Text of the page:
As companies go under and leave behind vacant office complexes across the country, REIT exchange traded funds (ETFs) feel the emptiness. It’s also certainly dampening any demand for new office space.

New York, for one, is looking at the end of its long-running building boom.

This year is the peak to New York’s new office and residential projects, which will level off by the end of the year, reports Charles V. Bagli for The New York Times. The number of construction jobs will fall by 30,000 by 2010 as a result, while spending on new housing and infrastructure will drop to $26.2 billion by 2010, down from $33.8 billion in this year.

The report noted that construction had already begun on “the majority of the 15 office towers factored into the 2009 and 2010 estimates.” But at least one-third of those projects are already in doubt, given the flagging economy, turmoil on Wall Street and the difficulty in obtaining construction loans.

Also, construction executives believe that JPMorgan Chase will not build a new tower downtown, at Greenwich and Cedar Streets, as it announced last year that it would, now that it has bought Bear Stearns and Bear’s Midtown headquarters.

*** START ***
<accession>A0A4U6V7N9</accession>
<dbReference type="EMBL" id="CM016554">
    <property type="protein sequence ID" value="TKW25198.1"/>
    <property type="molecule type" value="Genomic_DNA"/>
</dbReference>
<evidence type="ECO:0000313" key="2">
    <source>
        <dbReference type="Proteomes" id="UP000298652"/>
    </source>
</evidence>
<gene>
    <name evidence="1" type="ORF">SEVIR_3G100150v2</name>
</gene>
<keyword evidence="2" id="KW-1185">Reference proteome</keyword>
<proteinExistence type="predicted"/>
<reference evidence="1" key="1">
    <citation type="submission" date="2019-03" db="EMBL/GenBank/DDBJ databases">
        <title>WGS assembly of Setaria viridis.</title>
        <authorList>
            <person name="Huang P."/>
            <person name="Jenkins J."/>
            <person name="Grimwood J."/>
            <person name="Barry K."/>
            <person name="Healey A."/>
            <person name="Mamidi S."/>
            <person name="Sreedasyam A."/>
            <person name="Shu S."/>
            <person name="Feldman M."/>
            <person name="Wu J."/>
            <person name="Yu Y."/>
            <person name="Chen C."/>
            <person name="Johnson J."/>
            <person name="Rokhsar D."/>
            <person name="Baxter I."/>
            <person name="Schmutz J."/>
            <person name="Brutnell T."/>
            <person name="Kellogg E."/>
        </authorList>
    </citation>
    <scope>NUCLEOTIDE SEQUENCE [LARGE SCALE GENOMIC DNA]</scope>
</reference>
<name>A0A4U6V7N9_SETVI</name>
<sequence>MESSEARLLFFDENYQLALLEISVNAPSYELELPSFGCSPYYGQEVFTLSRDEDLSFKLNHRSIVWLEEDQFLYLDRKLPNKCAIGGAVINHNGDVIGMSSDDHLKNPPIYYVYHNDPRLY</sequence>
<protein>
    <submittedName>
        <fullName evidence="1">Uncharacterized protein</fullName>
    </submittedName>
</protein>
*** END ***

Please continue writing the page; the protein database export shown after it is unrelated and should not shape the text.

Shares of several major real estate investment trusts fell on Monday, reversing the upward movement within the financial sector and just as companies may issue earnings warnings, reports Greg Morcroft for MarketWatch. Most earnings reports are expected later this month and into early November.

  • First Trust S&P REIT Index Fund (FRI): down 34.9% year-to-date
  • SPDR DJ Wilshire REIT ETF (RWR): down 36.5% year-to-date

Real Estate Exchange Traded Funds (ETFs)

The opinions and forecasts expressed herein are solely those of Tom Lydon, and may not actually come to pass. Information on this site should not be used or construed as an offer to sell, a solicitation of an offer to buy, or a recommendation for any product.